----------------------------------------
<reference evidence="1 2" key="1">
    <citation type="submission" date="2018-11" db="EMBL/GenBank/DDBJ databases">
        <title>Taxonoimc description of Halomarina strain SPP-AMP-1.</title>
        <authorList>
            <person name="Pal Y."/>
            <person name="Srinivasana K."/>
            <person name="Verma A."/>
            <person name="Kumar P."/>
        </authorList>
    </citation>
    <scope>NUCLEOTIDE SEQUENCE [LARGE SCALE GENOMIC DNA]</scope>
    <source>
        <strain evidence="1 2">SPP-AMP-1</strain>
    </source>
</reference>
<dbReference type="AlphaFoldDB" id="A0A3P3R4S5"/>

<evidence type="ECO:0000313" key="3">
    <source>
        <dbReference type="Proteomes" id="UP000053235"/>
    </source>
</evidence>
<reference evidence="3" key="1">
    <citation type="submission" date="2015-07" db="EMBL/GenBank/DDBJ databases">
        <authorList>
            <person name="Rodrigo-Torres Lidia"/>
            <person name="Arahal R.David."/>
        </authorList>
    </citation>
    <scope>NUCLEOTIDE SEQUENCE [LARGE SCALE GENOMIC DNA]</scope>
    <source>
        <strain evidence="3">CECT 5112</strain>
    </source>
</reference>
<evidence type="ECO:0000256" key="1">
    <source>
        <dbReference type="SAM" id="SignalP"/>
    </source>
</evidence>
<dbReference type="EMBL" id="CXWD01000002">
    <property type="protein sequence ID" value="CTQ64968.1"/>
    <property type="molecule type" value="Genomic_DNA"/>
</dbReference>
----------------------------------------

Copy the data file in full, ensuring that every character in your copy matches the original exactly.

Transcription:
<reference evidence="1 2" key="1">
    <citation type="submission" date="2018-11" db="EMBL/GenBank/DDBJ databases">
        <title>Taxonoimc description of Halomarina strain SPP-AMP-1.</title>
        <authorList>
            <person name="Pal Y."/>
            <person name="Srinivasana K."/>
            <person name="Verma A."/>
            <person name="Kumar P."/>
        </authorList>
    </citation>
    <scope>NUCLEOTIDE SEQUENCE [LARGE SCALE GENOMIC DNA]</scope>
    <source>
        <strain evidence="1 2">SPP-AMP-1</strain>
    </source>
</reference>
<dbReference type="AlphaFoldDB" id="A0A3P3R4S5"/>

<evidence type="ECO:0000313" key="3">
    <source>
        <dbReference type="Proteomes" id="UP000053235"/>
    </source>
</evidence>
<reference evidence="3" key="1">
    <citation type="submission" date="2015-07" db="EMBL/GenBank/DDBJ databases">
        <authorList>
            <person name="Rodrigo-Torres Lidia"/>
            <person name="Arahal R.David."/>
        </authorList>
    </citation>
    <scope>NUCLEOTIDE SEQUENCE [LARGE SCALE GENOMIC DNA]</scope>
    <source>
        <strain evidence="3">CECT 5112</strain>
    </source>
</reference>
<evidence type="ECO:0000256" key="1">
    <source>
        <dbReference type="SAM" id="SignalP"/>
    </source>
</evidence>
<dbReference type="EMBL" id="CXWD01000002">
    <property type="protein sequence ID" value="CTQ64968.1"/>
    <property type="molecule type" value="Genomic_DNA"/>
</dbReference>